According to an analysis released on Friday, the trade group reports having its slowest quarter since 2007, adding just 395 megawatts of wind power capacity.
For the year to date, new installations were down 72 percent.
The reasons are many.
For starters, as any number of unemployed Americans can testify, the nation’s economic engines just aren’t humming like they used to, and that means less demand for electricity over all. Natural gas, the chief fossil-fuel competitor to renewable sources of electricity, is also dirt cheap these days, making wind power a tougher sell for cost-conscious utilities and state regulators.
The federal government has awarded $2.1 million to the state Department of Business, Economic Development and Tourism to build energy storage systems that can be used to increase the capacity of electric utilities to accept more renewable energy.
DBEDT said it will allocate $1.2 million of the total to Maui Electric Co. and $900,000 to Hawaii Electric Light Co. on the Big Island. The funding will be used to build energy storage systems that would help smooth out the ebbs and flows of electricity to the grid from renewable sources, such as wind and solar. Interconnection costs will be paid by the utilities.
Battery technology is the primary method for storing electricity generated by renewable sources, but other options are available, including compressed air, pumped hydro, and flywheels.
The Hawaii Tourism Authority is accepting funding applications for 2011 Native Hawaiian cultural and natural resources programs.
The agency announced it is seeking applications for projects that honor and perpetuate the Hawaiian culture and community, and that strengthen the relationship between the visitor industry and the Hawaiian community.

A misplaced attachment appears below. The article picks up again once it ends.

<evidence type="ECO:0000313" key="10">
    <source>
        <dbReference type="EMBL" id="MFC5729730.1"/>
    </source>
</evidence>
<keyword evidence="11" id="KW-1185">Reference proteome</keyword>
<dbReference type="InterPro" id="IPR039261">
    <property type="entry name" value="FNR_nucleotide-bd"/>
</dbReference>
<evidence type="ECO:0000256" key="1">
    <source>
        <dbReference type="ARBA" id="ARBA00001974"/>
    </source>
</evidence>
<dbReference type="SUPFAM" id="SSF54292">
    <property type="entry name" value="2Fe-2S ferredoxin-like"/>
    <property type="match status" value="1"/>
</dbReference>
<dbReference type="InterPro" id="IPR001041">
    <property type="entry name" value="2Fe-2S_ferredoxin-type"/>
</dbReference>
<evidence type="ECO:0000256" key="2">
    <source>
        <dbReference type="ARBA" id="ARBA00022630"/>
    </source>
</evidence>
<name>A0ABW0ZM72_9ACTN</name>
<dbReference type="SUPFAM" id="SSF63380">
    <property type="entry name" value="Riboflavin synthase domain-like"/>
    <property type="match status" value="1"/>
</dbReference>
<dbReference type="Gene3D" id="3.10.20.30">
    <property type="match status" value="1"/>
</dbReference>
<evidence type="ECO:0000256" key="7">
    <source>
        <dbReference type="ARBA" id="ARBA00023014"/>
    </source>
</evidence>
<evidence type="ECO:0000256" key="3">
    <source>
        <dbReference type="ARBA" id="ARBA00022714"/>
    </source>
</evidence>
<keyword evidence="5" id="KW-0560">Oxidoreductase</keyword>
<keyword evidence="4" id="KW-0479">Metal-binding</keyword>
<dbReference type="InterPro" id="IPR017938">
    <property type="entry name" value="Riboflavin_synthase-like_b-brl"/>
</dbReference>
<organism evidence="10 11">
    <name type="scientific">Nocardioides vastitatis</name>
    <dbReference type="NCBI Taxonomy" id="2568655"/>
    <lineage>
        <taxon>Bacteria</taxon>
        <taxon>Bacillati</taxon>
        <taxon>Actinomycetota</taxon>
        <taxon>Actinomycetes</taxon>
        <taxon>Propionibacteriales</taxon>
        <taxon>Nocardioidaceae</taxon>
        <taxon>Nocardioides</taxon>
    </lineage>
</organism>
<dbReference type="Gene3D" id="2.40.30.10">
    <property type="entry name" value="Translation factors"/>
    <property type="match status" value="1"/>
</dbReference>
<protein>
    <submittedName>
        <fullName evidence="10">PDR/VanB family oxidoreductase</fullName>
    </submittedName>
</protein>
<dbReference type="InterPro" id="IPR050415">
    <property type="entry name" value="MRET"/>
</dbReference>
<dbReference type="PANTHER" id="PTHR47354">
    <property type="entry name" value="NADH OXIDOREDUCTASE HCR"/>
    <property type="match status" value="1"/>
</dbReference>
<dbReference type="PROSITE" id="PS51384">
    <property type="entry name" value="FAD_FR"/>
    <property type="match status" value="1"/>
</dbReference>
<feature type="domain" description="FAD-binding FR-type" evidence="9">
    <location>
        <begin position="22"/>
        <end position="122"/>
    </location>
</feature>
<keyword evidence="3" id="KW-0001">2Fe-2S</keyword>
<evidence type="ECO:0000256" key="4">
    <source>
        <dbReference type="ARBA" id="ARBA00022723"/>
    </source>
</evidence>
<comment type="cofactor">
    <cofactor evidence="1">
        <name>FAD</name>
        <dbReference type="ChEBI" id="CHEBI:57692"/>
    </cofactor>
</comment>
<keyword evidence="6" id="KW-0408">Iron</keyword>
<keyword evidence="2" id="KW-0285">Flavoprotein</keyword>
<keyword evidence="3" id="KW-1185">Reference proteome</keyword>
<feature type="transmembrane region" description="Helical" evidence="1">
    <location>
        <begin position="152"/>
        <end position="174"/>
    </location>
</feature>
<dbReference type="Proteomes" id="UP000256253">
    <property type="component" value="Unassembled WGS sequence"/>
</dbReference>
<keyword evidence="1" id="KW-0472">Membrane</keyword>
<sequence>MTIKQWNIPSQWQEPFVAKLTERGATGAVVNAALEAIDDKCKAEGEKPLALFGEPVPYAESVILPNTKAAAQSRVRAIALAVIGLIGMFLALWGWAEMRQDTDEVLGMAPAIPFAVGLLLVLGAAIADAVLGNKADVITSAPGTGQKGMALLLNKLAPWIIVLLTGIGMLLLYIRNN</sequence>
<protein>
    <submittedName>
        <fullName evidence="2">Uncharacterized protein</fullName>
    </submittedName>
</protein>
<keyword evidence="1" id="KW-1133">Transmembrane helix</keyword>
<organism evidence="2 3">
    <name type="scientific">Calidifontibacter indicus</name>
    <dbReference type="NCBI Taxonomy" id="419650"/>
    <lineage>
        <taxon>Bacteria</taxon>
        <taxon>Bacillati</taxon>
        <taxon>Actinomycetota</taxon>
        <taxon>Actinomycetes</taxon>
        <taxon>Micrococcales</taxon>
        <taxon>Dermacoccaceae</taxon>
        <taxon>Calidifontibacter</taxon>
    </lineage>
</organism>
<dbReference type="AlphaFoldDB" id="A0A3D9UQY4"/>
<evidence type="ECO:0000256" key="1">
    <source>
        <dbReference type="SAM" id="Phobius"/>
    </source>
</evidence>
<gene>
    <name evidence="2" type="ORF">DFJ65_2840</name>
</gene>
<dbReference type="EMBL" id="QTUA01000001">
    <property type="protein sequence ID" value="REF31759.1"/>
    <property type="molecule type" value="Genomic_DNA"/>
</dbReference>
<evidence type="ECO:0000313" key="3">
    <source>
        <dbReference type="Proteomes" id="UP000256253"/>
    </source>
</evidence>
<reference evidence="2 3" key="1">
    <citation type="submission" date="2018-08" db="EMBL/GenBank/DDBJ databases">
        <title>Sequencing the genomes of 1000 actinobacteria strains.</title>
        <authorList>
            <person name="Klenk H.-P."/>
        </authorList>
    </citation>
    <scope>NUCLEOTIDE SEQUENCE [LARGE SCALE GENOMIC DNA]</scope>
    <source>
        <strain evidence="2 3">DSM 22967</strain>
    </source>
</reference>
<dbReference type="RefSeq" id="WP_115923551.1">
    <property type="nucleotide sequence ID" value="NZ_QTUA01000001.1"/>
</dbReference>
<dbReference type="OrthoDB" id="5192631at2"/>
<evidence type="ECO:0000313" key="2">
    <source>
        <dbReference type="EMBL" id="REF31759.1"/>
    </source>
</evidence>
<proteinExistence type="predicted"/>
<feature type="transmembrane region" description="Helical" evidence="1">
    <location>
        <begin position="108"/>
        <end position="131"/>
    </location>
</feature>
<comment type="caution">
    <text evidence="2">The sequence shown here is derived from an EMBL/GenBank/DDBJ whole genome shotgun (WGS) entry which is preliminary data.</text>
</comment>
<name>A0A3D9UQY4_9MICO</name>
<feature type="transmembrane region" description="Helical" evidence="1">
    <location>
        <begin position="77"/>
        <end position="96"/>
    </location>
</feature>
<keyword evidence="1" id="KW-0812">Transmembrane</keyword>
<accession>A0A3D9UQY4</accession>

It also is seeking projects that manage, improve and protect Hawaii’s natural environment and areas frequented by visitors.
Request for proposal packets are now available at HTA’s office at the Hawaii Convention Center in Honolulu, on the agency’s website or by contacting HTA by phone.
The deadline to apply for either program is Nov. 4.
HONOLULU (AP) — Hawaii businesses are receiving federal money to help increase renewable energy production.
Hawaii Director for Rural Development Chris Kanazawa said the grants from the U.S. Department of Agriculture will help create jobs and reduce energy use for rural communities.
Lalamilo Farm Partners in Kamuela will receive nearly $170,000 to help buy and install a 95 kilowatt photovoltaic system.
O Guest Ranch Maui in Kula will get $70,000 for a 43 kilowatt photovoltaic system on a dairy farm.
A federal agency has awarded $3.8 million to the East-West Center to help Hawaii and several Pacific island nations cope with the effect of climate changes.
The five-year grant from the National Oceanic and Atmospheric Administration will help to bring together scientists and decision-makers to help Pacific communities respond to changing climates, East-West spokesman Derek Ferrar said.
The areas included in the Pacific Regional Integrated Science and Assessment program are the Commonwealth of the Northern Mariana Islands, Guam, Federated States of Micronesia, Republic of the Marshall Islands, Republic of Palau, and American Samoa.
An energy company on the Big Island will receive a $5 million loan guarantee from the federal government to help finish construction of a manufacturing plant in Kawaihae.
The announcement was made Thursday in a Washington news release by Hawaii’s Democratic U.S. Sens. Daniel Inouye and Daniel Akaka.